Open letter to:
The Hon. Barry O’Farrell, MLA
1st December, 2012
Dear Mr O’Farrell
I write concerning two articles that were in “The Land” newspaper recently (15th Nov, 2012), about the effect that mining has had, and will have, on the agricultural sector in Australia.
The first article, on page 10, “Mining’s collateral damage” reports on a study by the Australia Institute titled “Beating around the bush: the impact of the mining boom on rural exports” (Nov 2012, Matt Grudnoff). The author calculated that the rural sector, because it is a trade-exposed industry, has received close to $15 billion less income in the past year, because of the high Australian dollar. He suggests that the management of the boom may have been done in a more responsible way in regard to other sectors of the economy.
The mining boom has not been managed well. There has been a reliance on the simple belief that unrestrained growth of the resources sector is in Australia’s national interest.
This leads on to the second article, on page 16, “Report favours natural resources”. The article discusses the report “An analysis of coal seam gas production and natural resource management in Australia” (2012) prepared by John Williams (ex CSIRO) for the Australian Council of Environmental Deans and Directors. Dr Williams argues that uncontrolled coal seam gas (CSG) extraction may have a number of unintended negative effects on our water and landscapes.
CSG is extracted from underground coal seams, which have natural fractures. These fractures hold water. Before coal seam gas can be released, the water has to be extracted to de-pressurise the coal seams.
This leads to a number of questions (which have not yet been satisfactorily answered), such as: will the water movement to and from freshwater aquifers be changed? Should the extracted water be replaced, and if so, how? How should the liberated salts and other chemicals from the coal seam be dealt with? How can we ensure that the produced water is kept separate from fresh water even during floods? How can hydraulic fracturing fluids be contained and managed? There is also the possibility of land subsidence to consider.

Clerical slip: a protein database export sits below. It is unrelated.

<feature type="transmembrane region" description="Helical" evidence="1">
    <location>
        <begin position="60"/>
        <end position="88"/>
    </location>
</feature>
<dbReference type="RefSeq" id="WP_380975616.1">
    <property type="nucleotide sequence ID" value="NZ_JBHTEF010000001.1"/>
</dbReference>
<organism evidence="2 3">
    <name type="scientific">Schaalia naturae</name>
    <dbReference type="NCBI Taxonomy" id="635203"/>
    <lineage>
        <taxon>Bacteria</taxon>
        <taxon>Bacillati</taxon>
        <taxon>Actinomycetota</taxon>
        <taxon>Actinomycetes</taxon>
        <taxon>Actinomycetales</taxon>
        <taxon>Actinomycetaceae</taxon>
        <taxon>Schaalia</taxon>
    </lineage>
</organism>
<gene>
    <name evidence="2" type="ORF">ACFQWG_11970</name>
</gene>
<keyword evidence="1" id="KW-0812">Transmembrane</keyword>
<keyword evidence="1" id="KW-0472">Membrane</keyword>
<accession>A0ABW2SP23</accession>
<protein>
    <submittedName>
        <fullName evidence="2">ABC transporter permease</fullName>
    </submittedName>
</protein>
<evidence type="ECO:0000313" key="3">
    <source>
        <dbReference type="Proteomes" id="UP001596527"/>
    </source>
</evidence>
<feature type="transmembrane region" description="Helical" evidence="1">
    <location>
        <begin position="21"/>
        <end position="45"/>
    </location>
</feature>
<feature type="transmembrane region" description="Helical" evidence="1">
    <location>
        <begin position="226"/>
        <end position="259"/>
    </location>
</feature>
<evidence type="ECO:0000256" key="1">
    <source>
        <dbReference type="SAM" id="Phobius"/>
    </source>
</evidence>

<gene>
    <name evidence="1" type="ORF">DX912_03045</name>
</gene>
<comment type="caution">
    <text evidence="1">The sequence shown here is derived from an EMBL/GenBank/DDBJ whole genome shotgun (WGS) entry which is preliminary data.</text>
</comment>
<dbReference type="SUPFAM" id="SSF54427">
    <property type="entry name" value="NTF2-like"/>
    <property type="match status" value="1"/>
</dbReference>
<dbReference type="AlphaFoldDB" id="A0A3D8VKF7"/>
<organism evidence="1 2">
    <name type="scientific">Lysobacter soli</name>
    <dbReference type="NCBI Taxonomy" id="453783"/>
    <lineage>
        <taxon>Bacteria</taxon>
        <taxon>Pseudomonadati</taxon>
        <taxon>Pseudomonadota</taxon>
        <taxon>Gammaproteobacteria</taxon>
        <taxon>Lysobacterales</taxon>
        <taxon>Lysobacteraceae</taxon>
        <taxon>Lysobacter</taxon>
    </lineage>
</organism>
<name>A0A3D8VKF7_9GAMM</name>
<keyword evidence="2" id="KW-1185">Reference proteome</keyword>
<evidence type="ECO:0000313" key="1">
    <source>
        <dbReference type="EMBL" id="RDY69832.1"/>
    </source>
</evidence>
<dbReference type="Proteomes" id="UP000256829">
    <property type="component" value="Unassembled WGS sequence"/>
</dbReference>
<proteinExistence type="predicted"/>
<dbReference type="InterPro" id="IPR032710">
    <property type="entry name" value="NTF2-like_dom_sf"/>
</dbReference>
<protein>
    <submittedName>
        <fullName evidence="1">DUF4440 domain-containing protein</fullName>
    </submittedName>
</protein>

CSG production requires infrastructure (roads, wells, pipelines). The building of this infrastructure can lead to loss of native vegetation, and fragmentation of habitats. The Native Vegetation Act in NSW has effectively slowed broadscale clearing of native vegetation for agriculture. However, this Act does not appear to regulate land clearing for CSG infrastructure as it regulates the actions of private landholders.
I know that the State government cannot control external factors such as the exchange rate, but you are the body that controls the way new resource industries are developed. In that respect, these reports state that broader economic, social and environmental aspects must be fully assessed and the results used as the basis of the development process.
I respectfully ask you to re-assess CSG development in this light. Ensure that the baseline hydrological, ecological and agricultural studies are done, and community consultation occurs, prior to further wells being sunk. If the research shows no adverse impacts and the community is supportive, then all parties (community, industry and government) will benefit. This would be far preferable to the present situation where there is widespread community disquiet (across ALL sectors) and an “Us and Them” mentality exists.
The effects of resource extraction are felt by all parts of the community. Let us ensure that these gifts are used in such a way that no-one suffers and our land remains viable for future generations.
Dr Nathan Kesteven
Whian Whian Landcare
Whian Whian NSW 2480